Gregory, J. M., Jones, C. D., Cadule, P., and Friedlingstein, P.: Quantifying Carbon Cycle Feedbacks, J. Clim., 22, 5232–5250, https://doi.org/10.1175/2009JCLI2949.1, 2009.
Hattenschwiler, S., Miglietta, F., Raschi, A., and Körner, C.: Thirty years of in situ tree growth under elevated CO2: a model for future forest responses?, Glob. Change Biol., 3, 463–471, https://doi.org/10.1046/j.1365-2486.1997.00105.x, 1997.
Hebeisen, T., Lüscher, A., Zanetti, S., Fischer, B., Hartwig, U., Frehner, M., Hendrey, G., Blum, H., and Nösberger, J.: Growth response of Trifolium repens L. and Lolium perenne L. as monocultures and bi-species mixture to free air CO2 enrichment and management, Glob. Change Biol., 3, 149–160, https://doi.org/10.1046/j.1365-2486.1997.00073.x, 1997.
Helle, G. and Schleser, G. H.: Beyond CO2-fixation by Rubisco – an interpretation of 13C/12C variations in tree rings from novel intra-seasonal studies on broad-leaf trees, Plant Cell Environ., 27, 367–380, https://doi.org/10.1111/j.0016-8025.2003.01159.x, 2004.
Houlié, N., Komorowski, J. C., de Michele, M., Kasereka, M., and Ciraba, H.: Early detection of eruptive dykes revealed by normalized difference vegetation index (NDVI) on Mt. Etna and Mt. Nyiragongo, Earth Planet. Sc. Lett., 246, 231–240, https://doi.org/10.1016/j.epsl.2006.03.039, 2006.
Jenkins, M. W., Krofcheck, D. J., Teasdale, R., Houpis, J., and Pushnik, J.: Exploring the edge of a natural disaster, Open Journal of Ecology, 2, 222–232, https://doi.org/10.4236/oje.2012.24026, 2012.
Kappelle, M., Geuze, T., Leal, M. E., and Cleef, A. M.: Successional age and forest structure in a Costa Rican upper montane Quercus forest, J. Trop. Ecol., 12, 681–698, https://doi.org/10.1017/S0266467400009871, 1996.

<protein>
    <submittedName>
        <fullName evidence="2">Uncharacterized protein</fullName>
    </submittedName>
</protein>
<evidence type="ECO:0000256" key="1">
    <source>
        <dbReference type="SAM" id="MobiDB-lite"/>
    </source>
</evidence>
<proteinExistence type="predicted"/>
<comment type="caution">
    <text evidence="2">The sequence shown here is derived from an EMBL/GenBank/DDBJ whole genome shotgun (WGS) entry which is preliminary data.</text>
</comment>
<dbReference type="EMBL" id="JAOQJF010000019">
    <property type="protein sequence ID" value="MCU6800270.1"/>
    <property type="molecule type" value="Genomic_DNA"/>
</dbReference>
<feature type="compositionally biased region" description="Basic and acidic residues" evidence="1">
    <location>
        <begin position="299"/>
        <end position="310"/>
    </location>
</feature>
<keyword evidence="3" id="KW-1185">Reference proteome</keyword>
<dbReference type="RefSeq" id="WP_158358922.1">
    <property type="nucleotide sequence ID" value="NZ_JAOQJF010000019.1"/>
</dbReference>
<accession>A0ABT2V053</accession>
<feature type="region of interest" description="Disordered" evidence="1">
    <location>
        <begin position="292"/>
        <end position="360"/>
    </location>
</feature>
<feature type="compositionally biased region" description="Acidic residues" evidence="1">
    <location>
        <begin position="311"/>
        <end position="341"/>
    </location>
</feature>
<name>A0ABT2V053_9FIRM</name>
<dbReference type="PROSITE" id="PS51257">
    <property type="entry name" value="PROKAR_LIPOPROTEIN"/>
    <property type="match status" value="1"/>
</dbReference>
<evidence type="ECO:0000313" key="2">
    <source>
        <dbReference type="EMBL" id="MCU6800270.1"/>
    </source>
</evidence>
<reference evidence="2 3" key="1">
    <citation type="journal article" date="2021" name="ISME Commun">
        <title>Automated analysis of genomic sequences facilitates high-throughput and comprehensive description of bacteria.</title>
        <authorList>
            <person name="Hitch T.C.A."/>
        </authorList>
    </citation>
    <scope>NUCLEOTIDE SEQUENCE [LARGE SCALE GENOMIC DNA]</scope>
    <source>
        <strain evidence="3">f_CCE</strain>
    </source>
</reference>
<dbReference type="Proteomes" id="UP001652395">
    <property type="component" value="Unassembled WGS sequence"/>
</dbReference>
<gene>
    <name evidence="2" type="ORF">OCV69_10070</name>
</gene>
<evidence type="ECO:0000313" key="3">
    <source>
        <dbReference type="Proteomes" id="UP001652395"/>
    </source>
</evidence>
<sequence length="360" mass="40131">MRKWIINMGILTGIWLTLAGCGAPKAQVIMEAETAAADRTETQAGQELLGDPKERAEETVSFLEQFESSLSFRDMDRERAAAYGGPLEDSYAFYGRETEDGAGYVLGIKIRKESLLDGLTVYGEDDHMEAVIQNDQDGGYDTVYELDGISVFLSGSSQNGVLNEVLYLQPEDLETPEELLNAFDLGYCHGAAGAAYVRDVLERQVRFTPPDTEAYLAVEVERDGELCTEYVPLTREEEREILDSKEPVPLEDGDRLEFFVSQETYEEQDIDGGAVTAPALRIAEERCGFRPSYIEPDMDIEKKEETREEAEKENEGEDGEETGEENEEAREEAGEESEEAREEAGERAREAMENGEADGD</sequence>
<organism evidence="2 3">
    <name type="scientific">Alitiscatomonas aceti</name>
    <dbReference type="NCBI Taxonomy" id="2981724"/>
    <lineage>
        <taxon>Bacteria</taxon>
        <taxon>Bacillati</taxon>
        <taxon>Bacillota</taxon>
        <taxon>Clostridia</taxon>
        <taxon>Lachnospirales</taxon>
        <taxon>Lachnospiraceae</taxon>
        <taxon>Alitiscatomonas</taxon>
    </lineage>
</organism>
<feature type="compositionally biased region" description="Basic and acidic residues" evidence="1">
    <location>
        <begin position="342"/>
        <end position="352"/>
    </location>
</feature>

Kauwe, M. G. D., Keenan, T. F., Medlyn, B. E., Prentice, I. C., and Terrer, C.: Satellite based estimates underestimate the effect of CO2 fertilization on net primary productivity, Nat. Clim. Change, 6, 892–893, https://doi.org/10.1038/nclimate3105, 2016.
Keeling, C. D.: The Carbon Dioxide Cycle: Reservoir Models to Depict the Exchange of Atmospheric Carbon Dioxide with the Oceans and Land Plants, in: Chemistry of the Lower Atmosphere, edited by: Rasool, S. I., Springer US, Boston, MA, 251–329, 1973.
Körner, C.: Carbon Flux and Growth in Mature Deciduous Forest Trees Exposed to Elevated CO2, Science, 309, 1360–1362, https://doi.org/10.1126/science.1113977, 2005.
Körner, C. and Miglietta, F.: Long term effects of naturally elevated CO2 on mediterranean grassland and forest trees, Oecologia, 99, 343–351, https://doi.org/10.1007/BF00627748, 1994.
Lefevre, J.-C., Gillot, P.-Y., Cardellini, C., Gresse, M., Lesage, L., Chiodini, G., and Oberlin, C.: Use of the Radiocarbon Activity Deficit in Vegetation as a Sensor of CO2 Soil Degassing: Example from La Solfatara (Naples, Southern Italy), Radiocarbon, 60, 1–12, https://doi.org/10.1017/RDC.2017.76, 2017.
Leigh, E. G., Losos, E. C., and Research, N. B. E.: Tropical forest diversity and dynamism: findings from a large-scale network, Chicago, London, The University of Chicago Press, available at: http://trove.nla.gov.au/version/12851528 (last access: 25 September 2017), 2004.
Lewicki, J. L. and Hilley, G. E.: Multi-scale observations of the variability of magmatic CO2 emissions, Mammoth Mountain, CA, USA, J. Volcanol. Geotherm. Res., 284, 1–15, https://doi.org/10.1016/j.jvolgeores.2014.07.011, 2014.